Saturday, January 31, 2009

Morrisseau History Detective Stories (Part III)

-
- 1970's PERIOD-

-
-
-
-
-
-
-
-
-
-
-
-
-
-
-
-
-
-
-
-
-
-
-
-
-
-
-

"Ancestral Spirit with Evil Serpent", © 1977 Norval Morrisseau

An authentic painting by Norval Morrisseau not given the recognition it deserved in the 'National Post' article:
"Morrisseau fakes alleged" /National Post, May 18th, 2001/.


BLOG MASTER'S COMMENT:
-
"These 'controversies' which have involved Norval Morrisseau's art have been caused by individuals and galleries who/which were closely associated with the artist. These few people began spreading 'false statements' that paintings of a certain style were not done by Norval Morrisseau's hand. Particularly those paintings from the 1970's presented on this blog and that have been offered for sale for more than 'three decades' in galleries all across Canada without question.
-
They have been trying unsuccessfully 'to harness' the secondary market by slandering 'one of Norval Morrisseau's greatest periods of art' which either came out in the late 1960's, 1970's and early 1980's. They mentioned in their 'last major publication' that 1980's were turbulent years for Norval Morrisseau and that his productive life was seriously interrupted by bouts of desctructive alcoholism causing his artistic productivity to be 'next-to-nothing' during these periods - to further their agenda of 'selling later Morrisseau period art' predominantly coming from the late 1980's and 1990's which they hold large inventory stock.
-
By discrediting this large body of work done by the late Norval Morrisseau shows us all that a great 'disrespect' to the artist and his legacy has occured and 'their actions cannot be tolerated'. Legal actions are well underway with positive outcomes to be anticipated soon." -
Note: Norval Morrisseau painted thousands of paintings in the 1980's which proves that his artistic productivity was not 'next-to-nothing' during these periods. Many of these paintings have been presented on the NORVAL MORRISSEAU BLOG since its inception in November 2007.
-
Spirit Walker

->>>Reference postings:
Justice for Norval Morrisseau Found. -
-
-* The painting in this posting: "Ancestral Spirit with Evil Serpent", 58"x37", © 1977 Norval Morrisseau /Private Collection/

Friday, January 30, 2009

Great Anishinaabe/Woodland Artists (Part VII)

-
- Arthur Shilling (1941 - 1986)
-
-
-
-
-
-
-
-
-
-
-
-
-
-
-
-
-
-
-
-
-
-
-
-
--
"Untitled", © Arthur Shilling
-
-
It's hard to imagine a U.S. President being approached by any artist to write a forward to a book of his paintings, being produced as a children's book. Though I can imagine some staffer being assigned the task for a really pop artist, of so plastic a turn his images would offend no important voter bloc. Painter of one of the government duck stamps, perhaps. I can't imagine any U.S. politician writing "I had no idea that we would have lost him within a period of weeks. What a great loss!" Canadian Prime Minister Jean Chretien wrote that in his foreward to this book. "Canada and the native peoples will be better off because Arthur Shilling was with us even for such a brief period of time."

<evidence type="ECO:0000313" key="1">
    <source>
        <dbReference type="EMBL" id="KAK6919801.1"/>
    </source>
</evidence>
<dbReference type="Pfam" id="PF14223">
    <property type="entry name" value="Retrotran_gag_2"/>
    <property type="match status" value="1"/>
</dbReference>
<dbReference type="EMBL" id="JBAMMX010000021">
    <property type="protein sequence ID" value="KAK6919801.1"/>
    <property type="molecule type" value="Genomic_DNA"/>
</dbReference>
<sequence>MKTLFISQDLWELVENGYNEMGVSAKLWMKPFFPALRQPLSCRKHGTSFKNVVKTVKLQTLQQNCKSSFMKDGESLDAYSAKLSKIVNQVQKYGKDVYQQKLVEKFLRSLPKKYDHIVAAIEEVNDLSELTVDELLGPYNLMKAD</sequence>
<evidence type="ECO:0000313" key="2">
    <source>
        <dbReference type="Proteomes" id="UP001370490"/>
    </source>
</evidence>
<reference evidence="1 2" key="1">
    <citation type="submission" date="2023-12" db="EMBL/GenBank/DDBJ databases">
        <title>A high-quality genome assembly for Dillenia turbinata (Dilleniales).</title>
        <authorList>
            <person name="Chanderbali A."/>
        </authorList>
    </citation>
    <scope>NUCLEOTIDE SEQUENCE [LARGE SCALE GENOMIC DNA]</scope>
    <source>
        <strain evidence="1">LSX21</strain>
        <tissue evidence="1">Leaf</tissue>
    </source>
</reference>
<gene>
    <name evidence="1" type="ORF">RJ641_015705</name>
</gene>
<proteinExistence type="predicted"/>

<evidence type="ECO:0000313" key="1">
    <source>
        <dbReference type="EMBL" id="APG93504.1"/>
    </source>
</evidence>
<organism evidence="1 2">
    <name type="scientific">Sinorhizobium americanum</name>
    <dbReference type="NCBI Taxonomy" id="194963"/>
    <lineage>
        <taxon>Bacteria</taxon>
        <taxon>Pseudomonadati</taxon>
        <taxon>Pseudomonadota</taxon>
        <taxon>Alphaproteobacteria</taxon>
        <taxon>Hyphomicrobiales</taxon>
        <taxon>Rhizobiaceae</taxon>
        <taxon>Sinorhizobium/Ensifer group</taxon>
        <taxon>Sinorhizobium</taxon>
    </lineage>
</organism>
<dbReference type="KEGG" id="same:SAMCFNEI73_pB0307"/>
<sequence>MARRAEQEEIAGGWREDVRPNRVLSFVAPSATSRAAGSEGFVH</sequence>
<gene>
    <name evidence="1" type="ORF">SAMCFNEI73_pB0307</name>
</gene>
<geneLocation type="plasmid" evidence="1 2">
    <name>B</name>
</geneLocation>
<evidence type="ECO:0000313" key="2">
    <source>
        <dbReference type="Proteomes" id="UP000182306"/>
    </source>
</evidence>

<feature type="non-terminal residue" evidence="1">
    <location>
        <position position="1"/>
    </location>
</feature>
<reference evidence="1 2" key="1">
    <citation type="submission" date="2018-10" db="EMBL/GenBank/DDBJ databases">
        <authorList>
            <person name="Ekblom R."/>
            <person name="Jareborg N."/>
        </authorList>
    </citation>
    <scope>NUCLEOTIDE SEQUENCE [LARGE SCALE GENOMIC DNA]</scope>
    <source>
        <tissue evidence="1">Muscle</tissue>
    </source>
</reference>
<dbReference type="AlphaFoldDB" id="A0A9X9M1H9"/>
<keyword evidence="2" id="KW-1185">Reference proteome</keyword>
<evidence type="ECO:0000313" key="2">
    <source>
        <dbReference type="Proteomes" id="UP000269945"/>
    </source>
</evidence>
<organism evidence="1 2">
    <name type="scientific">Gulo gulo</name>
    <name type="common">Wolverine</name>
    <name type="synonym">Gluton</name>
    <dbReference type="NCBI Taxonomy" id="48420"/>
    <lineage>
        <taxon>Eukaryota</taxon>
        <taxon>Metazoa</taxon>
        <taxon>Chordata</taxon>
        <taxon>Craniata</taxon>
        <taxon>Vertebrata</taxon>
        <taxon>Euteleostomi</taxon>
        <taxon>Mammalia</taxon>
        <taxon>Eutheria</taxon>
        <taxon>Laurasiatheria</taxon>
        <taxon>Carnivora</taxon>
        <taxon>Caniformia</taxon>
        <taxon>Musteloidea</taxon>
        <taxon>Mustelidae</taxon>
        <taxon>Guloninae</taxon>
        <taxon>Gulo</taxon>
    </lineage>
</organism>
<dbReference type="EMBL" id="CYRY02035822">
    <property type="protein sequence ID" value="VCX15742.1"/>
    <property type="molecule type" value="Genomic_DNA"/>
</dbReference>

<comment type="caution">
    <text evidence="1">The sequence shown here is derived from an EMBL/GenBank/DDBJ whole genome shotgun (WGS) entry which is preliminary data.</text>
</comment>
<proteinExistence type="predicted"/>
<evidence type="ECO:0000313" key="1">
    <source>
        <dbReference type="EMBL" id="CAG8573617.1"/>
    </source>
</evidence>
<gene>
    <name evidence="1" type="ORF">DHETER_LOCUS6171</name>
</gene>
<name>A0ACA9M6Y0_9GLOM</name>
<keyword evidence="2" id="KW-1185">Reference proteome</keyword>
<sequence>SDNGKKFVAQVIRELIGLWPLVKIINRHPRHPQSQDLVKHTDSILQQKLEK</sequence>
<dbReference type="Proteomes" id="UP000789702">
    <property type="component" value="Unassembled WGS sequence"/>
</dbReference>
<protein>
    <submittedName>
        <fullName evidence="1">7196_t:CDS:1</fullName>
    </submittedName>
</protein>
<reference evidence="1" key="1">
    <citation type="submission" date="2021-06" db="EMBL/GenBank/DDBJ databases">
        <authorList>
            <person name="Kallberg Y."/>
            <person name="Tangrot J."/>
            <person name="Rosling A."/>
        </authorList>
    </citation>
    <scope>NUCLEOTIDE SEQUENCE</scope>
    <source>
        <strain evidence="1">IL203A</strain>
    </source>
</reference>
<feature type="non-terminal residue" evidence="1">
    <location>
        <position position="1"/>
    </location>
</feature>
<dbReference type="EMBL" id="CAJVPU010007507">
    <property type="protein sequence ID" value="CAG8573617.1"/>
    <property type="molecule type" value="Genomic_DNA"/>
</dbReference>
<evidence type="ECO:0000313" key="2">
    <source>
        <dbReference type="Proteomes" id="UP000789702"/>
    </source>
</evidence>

-
I don't think much of politicians as art critics, but provide this to illustrate to U.S. citizens that the proudly profound ignorance enacted by nearly all stations of American society does not prevail everywhere in the world. In other countries, even Top Politicians occasionally read a book they don't have to or look at an artwork even when they aren't putting on an act for voters.

-
Arthur Shilling was born into a family of thirteen children on the Ojibwa Rama Reserve near Orillia, Ontario. All of Shilling's paintings are of people, in this book, mostly head and shoulders or part-body individual portraits. Even calm ones, expressing pride in Indian existence, usually convey pain, subconscious or overridden, occasionally agonized. Though he went to art school, Shilling rejected what was taught, developing his own style that uses broad areas of color, slightly reminiscent of abstract expressionism, though the only abstractions here are occasionally found in emotive backgrounds. The focus is always the person, usually the eyes and what's behind the eyes.

-
"Most people I paint don't like themselves. I try to reveal the spiritual soul, the quietness that makes us different, that no other nation or people have." Because it was bought with centuries of suffering. But "Our souls and hearts can heal, and a new togetherness make our people proud, and in harmony again with the land."

-
Most of Shilling's meditations -- poetic and philosophic -- are about his art, its absolute necessity to him: "When I was born, mother earth was bleeding. That's when I started to see color....At one point, everything was color. There was no line, no division, between colors. For a time I was frightened that there was no form. But then I saw form was coming from within." Although "there is not enough color to subdue the shadows within me." And: "I can't forgive my colors for their harsh treatment of my tender thoughts, my dreams."

-
His inner shadows were dark. Born in 1941, Shilling was never physically strong. He first underwent open heart surgery in 1975. He felt that all his time was borrowed time. His meditations are elegies, as if looking back from the other side of death, though "death will not put this fire out." The meditations are brief, a few short sentences to each page that faces a full-page portrait. Children may understand some of them, but adults will not be able readily to disengage, to forget.

-